While there are numerous software development methodologies, the two most popular are Agile and Waterfall (sometimes called Cascade). Waterfall is considered the more “traditional” methodology, while Agile is recently being considered the new kid in town and front runner. The Agile methodology has been around since the mid-1990s, but it’s gaining in popularity in part because of the failure of the waterfall methodology. While both methodologies have the same basic steps (requirements analysis, design & architecture, implementation, coding, quality assurance & testing, and maintenance, support, & documentation), the way each step, or phase, is implemented varies greatly.
Many companies are moving to agile development for software and business analysis projects and away from the traditional waterfall method. So, why do professionals now prefer agile development over the waterfall methodology? Any analysis of agile and waterfall should include the basic principles and possible pitfalls of each. Let’s start with waterfall, since it’s the older of the two.
The Waterfall Methodology – Cascading to the Bottom?
The waterfall method is based around the “80/20” principle, meaning that you do the bulk of the analysis, technical considerations, and architecture up-front, with the hope that you only spend 20% of your time building the product. Basically, plan well, followed the specified order of things, and everything will fall into place. For organizations like construction and manufacturing, waterfall has been and continues to be popular. If your deliverables are well defined and are likely to not change during the development cycle, then waterfall can work well in your business model.
The downside to waterfall is that it’s anything but agile, in more than one sense of the word. Waterfall methodology is rigid and structured. It’s also easy to get bogged down in the requirements phase because so much is riding on it. Because waterfall projects tend to follow a strict project plan, if the requirements phase gets extended, that overage trickles down into the next phase, and so on. By the time you get to what should be the end of the development cycle, it can often be chaotic while all the teams struggle to meet deadlines and play catch-up.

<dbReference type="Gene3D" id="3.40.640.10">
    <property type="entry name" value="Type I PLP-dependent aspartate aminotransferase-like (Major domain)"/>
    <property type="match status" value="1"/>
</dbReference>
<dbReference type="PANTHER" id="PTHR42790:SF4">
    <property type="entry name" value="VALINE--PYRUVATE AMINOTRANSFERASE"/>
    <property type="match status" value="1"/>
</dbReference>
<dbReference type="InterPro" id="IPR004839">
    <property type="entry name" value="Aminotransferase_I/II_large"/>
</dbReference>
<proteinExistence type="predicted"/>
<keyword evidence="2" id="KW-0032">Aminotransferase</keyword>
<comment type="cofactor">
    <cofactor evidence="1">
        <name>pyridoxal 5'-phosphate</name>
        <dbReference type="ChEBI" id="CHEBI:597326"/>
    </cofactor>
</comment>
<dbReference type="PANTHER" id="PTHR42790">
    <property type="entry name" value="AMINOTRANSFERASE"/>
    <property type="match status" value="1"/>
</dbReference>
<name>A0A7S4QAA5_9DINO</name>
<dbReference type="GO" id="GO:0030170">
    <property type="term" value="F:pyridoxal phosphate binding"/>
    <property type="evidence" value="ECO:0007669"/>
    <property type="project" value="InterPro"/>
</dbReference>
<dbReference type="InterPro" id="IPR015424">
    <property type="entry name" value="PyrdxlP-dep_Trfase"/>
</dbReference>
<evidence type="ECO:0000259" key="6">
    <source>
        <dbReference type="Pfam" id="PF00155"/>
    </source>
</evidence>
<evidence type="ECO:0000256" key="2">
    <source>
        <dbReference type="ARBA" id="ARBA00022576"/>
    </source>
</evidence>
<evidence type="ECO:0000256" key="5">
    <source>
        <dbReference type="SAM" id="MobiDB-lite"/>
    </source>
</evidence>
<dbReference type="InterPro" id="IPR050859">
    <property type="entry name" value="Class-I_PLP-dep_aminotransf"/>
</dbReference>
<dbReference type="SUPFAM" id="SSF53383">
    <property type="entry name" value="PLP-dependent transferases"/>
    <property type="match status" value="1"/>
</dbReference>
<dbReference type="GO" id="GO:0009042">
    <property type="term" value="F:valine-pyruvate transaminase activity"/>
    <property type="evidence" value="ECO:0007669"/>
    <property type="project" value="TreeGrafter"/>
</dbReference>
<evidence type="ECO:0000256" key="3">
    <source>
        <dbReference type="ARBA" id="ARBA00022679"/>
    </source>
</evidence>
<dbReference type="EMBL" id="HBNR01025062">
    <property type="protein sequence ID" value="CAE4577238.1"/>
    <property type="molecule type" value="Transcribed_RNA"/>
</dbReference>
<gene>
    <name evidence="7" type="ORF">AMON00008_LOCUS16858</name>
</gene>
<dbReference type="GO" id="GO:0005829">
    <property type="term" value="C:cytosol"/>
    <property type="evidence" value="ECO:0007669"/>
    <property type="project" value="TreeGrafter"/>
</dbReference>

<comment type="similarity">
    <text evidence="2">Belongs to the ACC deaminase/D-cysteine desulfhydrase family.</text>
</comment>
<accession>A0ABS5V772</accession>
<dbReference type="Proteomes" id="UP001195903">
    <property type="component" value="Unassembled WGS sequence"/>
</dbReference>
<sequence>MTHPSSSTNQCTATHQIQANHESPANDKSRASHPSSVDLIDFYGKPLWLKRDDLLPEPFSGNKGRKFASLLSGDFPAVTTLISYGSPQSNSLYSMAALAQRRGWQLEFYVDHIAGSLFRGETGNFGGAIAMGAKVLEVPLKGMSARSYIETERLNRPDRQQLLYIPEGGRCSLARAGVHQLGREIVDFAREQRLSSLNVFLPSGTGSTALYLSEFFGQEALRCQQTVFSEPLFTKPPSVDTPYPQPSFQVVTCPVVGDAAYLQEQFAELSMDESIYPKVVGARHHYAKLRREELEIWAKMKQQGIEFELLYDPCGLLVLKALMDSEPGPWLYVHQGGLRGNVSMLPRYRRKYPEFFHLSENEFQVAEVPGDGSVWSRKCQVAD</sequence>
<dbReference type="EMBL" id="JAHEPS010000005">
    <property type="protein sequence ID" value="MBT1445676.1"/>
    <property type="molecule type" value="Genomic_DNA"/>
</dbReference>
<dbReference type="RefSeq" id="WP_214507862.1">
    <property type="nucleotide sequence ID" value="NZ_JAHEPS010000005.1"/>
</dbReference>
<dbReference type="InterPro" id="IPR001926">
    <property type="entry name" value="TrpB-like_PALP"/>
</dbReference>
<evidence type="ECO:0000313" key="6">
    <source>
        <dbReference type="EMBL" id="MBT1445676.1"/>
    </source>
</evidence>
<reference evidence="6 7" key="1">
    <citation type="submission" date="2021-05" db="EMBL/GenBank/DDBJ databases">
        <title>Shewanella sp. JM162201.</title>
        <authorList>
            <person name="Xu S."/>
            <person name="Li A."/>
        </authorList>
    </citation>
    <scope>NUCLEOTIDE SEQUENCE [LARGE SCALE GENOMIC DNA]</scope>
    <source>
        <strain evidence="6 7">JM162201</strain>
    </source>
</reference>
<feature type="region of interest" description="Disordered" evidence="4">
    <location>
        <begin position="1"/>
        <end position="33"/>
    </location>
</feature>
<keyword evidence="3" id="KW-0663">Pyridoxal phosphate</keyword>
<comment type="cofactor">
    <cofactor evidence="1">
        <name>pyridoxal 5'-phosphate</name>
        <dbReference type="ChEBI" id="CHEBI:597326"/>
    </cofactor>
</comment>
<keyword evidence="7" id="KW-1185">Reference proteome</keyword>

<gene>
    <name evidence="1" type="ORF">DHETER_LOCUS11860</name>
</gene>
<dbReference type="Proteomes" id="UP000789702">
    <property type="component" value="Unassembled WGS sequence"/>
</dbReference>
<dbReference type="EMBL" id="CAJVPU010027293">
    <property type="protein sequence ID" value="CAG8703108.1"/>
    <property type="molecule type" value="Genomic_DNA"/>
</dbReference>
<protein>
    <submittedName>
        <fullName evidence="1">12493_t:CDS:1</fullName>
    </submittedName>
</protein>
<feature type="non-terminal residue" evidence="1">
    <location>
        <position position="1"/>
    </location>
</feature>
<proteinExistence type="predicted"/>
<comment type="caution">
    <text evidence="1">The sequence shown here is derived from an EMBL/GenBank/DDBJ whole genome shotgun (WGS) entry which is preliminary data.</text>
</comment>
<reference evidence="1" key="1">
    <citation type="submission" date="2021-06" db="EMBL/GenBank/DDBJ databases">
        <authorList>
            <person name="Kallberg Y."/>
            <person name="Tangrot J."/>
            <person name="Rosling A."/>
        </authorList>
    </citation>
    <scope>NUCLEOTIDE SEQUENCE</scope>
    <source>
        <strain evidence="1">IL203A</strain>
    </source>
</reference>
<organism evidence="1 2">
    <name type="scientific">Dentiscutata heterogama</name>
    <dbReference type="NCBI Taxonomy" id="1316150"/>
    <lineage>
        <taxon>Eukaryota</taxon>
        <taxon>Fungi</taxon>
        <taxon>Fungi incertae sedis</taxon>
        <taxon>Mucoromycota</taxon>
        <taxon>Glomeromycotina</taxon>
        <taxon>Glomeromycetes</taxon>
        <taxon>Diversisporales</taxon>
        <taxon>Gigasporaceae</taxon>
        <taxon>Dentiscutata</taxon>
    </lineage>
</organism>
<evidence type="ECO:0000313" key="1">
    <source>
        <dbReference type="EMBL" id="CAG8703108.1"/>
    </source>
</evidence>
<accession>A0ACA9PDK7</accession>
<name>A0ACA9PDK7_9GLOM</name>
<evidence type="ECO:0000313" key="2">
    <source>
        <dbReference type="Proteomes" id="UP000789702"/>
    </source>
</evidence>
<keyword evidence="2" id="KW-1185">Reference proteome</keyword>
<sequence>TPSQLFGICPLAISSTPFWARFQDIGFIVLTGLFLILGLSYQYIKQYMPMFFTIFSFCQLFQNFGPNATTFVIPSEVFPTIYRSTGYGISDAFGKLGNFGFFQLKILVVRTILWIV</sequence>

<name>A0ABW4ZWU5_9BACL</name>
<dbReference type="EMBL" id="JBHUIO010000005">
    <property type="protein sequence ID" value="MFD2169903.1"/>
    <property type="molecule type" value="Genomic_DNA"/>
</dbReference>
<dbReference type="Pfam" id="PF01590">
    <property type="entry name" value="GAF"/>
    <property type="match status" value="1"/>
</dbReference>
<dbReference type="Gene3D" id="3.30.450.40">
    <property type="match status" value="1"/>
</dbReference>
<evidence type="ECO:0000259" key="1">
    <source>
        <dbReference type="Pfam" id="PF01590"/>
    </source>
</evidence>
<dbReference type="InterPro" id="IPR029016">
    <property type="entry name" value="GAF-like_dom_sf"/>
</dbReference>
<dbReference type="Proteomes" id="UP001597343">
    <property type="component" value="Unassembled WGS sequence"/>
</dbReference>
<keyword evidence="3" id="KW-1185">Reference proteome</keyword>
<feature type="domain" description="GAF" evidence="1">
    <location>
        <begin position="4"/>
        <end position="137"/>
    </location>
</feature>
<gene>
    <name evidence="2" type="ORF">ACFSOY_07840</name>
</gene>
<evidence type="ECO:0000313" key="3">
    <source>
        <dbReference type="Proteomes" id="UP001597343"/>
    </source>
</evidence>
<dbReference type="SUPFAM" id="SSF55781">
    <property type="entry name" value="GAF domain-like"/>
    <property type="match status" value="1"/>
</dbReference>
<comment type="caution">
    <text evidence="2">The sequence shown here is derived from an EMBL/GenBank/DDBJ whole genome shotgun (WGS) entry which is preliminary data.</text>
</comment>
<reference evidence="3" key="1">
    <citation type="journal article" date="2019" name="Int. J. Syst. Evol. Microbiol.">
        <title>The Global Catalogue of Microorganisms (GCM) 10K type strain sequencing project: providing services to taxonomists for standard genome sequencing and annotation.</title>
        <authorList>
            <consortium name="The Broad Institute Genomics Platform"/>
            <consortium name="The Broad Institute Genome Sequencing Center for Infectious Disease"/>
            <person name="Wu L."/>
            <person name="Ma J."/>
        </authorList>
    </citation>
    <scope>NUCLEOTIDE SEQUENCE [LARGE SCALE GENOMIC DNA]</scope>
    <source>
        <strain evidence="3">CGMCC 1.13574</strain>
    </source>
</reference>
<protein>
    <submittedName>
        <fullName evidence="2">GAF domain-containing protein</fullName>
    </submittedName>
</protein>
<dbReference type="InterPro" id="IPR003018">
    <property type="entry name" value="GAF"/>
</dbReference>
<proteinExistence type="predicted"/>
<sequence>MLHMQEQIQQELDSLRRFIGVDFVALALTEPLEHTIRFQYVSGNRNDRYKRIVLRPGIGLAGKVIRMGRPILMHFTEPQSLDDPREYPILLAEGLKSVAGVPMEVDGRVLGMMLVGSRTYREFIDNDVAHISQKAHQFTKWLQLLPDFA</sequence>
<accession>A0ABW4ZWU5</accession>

With waterfall, once you define your requirements, you don’t go back and modify or add to them. You move on to the next step. The same goes for any technical or coding challenges, which can make adapting to change difficult. And, worse yet, you can end up with a finished product that nobody likes because they wish it could do ten other things. Unfortunately, that means that your users must wait until the next release to get those ten things they wish they had right now. The same issue continues to rear its head; the waterfall methodology doesn’t do a good job of keeping up with user needs and expectations and being able to adapt quickly to those changes.
What’s So Great About Agile?
Agile is the cool kid in school, primarily because of the allure that it is both cheaper and faster to develop software than the waterfall method. The agile methodology is flexible, adaptive, and responsive; it doesn’t follow a linear model of software development like the waterfall method does. Agile can be cheaper and faster if it’s implemented correctly and the organization has the infrastructure to support it. For older organizations that are transitioning from waterfall to agile, the transition period can seem chaotic at first. Often, these organizations implement agile slowly or in a hybrid form, rather than making a one-time, large, corporate-wide change. This gives the business time to adapt their other processes to better fit the agile methodology.
The real value of agile is its ability to respond quickly to change. This helps to ensure that the product genuinely addresses the needs of its end users, rather than what the requirements analysts thought the needs would be many months prior. The reality of the world today is that we live in an ever-changing situation, and business requirements are no different. The odds of accounting for every requirement or need so early in the process yield a low chance of success. The failure of waterfall to properly address the needs of users is what helped make agile popular. Software development is expensive; for many companies that aren’t strictly IT shops, the IT department and software development teams are viewed as cost centers. Not only can agile development make an organization more flexible in its ability to meet customer needs, but it can save money because projects can be completed more efficiently and satisfy customer needs, which in turn, generates income.